In all our deciphered knowledge of the English language today, our pool of understanding has only diminished in depth. We no longer read with a command of the language but as if we are borrowing the words — visitors in a world of creativity.
Writers of the past decorated their emotions during a time when verbal expression was still being invented. Words held different meanings, different weight and pointed to different allusions. But these terms, once used to encapsulate brilliant notions and sentiments, are now obsolete and archaic. For instance, Geoffrey Chaucer wrote centuries ago, “By nature, men love newfangledness,” a line that would likely make little to no sense today.
Renaissance writers like Sir Thomas Wyatt wrote during the volatile and tense time that King Henry VIII was on the throne, and Wyatt’s impression of the court, if listened closely, can be heard through whispers in his poetry. His control of language allowed him to write in a subversive but slippery and elusive tone. In “They Flee From Me,” Wyatt wrote, “They flee from me that sometime did me seek, / With naked foot, stalking in my chamber.”
How does one read these lines today? How differently would it have been read years ago? What different connotations does “naked foot” and “stalking” hold to a reader of modern-day, equipped with the knowledge of hundreds of dictionaries and the world of the Internet? At first blush and literal interpretation, the speaker seems to tell of women who once kept him intimate company within the privacy of his chambers. But if a reader can give way to what they believe they know, a world of understanding unfolds. The femininity of the women in this poem is a metaphor for the court during Henry VIII’s rule, and the love that has been lost, symbolic of the power in court the speaker once held.
The belief that we are so know so much is paradoxically stunting our ability to comprehend and digest literature. We are no longer engaging in a conversation or being active participants in reading. With so many words and rhetorical devices now defined and delineated, we tackle a reading with pre-determined notions and expectations of a writer’s creativity.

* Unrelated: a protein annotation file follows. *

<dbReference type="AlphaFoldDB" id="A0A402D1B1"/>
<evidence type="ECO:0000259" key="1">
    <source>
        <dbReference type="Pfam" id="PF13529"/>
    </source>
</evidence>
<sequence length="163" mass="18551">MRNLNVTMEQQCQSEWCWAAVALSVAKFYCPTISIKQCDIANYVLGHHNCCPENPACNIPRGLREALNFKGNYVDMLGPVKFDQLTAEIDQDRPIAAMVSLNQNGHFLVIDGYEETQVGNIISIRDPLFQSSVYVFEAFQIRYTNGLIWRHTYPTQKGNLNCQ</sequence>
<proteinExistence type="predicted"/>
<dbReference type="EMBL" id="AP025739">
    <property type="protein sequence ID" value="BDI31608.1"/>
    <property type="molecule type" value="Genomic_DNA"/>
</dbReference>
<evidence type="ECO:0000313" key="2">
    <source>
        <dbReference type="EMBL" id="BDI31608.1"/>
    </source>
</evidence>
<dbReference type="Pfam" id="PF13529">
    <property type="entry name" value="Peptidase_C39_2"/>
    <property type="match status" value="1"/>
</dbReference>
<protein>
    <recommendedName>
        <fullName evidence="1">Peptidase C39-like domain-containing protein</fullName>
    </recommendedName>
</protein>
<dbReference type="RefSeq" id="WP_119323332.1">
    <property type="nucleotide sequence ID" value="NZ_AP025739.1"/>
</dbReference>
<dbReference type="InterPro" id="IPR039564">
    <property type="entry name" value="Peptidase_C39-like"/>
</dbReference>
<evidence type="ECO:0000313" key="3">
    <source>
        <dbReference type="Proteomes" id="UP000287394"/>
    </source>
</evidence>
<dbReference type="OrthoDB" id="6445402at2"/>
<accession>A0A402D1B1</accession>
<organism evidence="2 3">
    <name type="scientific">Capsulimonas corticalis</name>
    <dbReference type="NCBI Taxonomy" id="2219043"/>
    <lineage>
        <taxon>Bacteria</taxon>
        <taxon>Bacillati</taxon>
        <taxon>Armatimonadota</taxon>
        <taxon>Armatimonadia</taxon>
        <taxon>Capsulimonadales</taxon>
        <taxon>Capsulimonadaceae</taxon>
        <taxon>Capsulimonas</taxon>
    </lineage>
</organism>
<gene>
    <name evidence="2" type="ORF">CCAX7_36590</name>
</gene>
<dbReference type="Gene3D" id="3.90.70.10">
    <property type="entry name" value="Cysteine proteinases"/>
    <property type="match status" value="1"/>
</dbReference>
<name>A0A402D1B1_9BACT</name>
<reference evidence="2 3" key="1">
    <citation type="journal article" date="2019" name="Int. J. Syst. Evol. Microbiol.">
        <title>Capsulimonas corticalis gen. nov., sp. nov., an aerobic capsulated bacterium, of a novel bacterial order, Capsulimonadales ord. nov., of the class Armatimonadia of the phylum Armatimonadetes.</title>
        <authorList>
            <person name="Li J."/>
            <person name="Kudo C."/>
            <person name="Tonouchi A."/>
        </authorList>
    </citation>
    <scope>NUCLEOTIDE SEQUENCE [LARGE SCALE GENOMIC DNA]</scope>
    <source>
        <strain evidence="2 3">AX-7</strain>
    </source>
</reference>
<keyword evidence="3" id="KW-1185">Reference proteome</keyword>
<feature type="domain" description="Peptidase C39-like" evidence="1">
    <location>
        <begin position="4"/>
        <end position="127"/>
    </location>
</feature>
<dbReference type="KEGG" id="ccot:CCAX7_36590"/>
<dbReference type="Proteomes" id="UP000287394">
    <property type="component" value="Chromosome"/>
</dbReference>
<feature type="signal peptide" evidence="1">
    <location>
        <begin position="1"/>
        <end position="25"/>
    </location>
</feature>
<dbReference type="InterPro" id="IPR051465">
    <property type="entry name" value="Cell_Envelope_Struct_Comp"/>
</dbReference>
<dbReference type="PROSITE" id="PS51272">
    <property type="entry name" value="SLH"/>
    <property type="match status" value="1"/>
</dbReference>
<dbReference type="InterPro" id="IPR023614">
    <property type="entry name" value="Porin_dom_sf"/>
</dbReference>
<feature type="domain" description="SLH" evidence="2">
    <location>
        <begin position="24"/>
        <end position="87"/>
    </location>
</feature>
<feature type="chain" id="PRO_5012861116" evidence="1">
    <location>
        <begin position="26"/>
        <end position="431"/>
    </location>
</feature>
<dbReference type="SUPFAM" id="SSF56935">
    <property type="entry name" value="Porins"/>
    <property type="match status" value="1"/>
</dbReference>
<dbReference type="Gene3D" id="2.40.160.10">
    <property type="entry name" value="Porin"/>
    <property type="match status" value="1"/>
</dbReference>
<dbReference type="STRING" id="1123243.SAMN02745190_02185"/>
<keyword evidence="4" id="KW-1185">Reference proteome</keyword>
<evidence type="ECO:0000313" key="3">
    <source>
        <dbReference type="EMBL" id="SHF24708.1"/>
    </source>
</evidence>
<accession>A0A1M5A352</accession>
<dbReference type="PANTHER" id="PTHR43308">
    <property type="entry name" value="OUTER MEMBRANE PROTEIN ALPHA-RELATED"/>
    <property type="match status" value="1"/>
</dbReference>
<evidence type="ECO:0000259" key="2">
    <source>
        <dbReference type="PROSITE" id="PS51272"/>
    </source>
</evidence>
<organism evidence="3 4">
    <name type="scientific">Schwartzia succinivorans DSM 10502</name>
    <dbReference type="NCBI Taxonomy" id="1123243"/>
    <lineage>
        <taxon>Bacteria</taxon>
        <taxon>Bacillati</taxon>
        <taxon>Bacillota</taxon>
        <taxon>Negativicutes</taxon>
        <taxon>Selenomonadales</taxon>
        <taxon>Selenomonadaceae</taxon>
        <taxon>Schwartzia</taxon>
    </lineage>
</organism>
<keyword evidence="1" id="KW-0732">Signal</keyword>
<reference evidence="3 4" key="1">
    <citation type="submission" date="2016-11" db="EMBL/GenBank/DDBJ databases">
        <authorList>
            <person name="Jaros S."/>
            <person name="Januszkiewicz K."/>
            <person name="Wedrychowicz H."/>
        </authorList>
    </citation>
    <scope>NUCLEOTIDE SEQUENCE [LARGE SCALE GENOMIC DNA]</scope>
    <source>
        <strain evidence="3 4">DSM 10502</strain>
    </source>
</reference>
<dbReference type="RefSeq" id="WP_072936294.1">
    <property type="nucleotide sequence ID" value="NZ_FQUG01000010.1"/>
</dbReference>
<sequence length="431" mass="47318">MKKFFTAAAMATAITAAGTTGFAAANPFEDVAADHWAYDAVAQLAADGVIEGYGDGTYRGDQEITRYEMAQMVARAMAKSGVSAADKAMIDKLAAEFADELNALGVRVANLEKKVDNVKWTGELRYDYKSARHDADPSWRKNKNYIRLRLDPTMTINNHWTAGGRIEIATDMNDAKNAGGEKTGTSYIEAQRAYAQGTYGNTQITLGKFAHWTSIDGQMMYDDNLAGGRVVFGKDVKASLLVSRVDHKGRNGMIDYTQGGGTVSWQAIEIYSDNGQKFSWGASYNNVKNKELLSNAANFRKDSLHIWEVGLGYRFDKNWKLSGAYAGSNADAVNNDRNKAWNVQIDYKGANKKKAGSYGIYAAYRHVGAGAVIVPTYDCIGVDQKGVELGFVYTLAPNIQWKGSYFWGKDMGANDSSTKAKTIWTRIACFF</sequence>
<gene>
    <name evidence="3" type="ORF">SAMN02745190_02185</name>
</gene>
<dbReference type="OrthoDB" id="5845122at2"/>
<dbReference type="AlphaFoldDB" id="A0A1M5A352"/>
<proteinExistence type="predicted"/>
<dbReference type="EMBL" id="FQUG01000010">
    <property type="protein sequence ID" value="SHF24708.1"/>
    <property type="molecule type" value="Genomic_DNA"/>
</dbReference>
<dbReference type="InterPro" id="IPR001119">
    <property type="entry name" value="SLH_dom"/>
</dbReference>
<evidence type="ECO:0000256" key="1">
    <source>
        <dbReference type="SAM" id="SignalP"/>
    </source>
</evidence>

Henry Howard, Earl of Surrey’s introspective tone, Edmund Spenser’s brilliant extended metaphors that were influenced by Queen Elizabeth and Protestant religion, Ernest Hemingway’s powerful simplicity — none of these things can be fully understood with the way many read today.
The greatest writing comes from the people who lose their minds in it, giving way to a world of terror, beauty, elation, violence, despair, sensuality, in the form of words so-delicately strung to one another. These writers call for their audience to reach out, find fragments, hold them up to the light, let the sun reflect through the panes and see different gradients of light be displayed. The manner in which this generation reads today, believing we know so much because the dictionary says we do, is a dangerous plateau in creativity. We know so much less, deceived into thinking we know so much more.
Ask yourself why you read, evaluate the manner in which you do, and challenge yourself to delve in with a naked palette.
Sarah Kim is a junior in the College. Infinity Songs appears every other Sunday at thehoya.com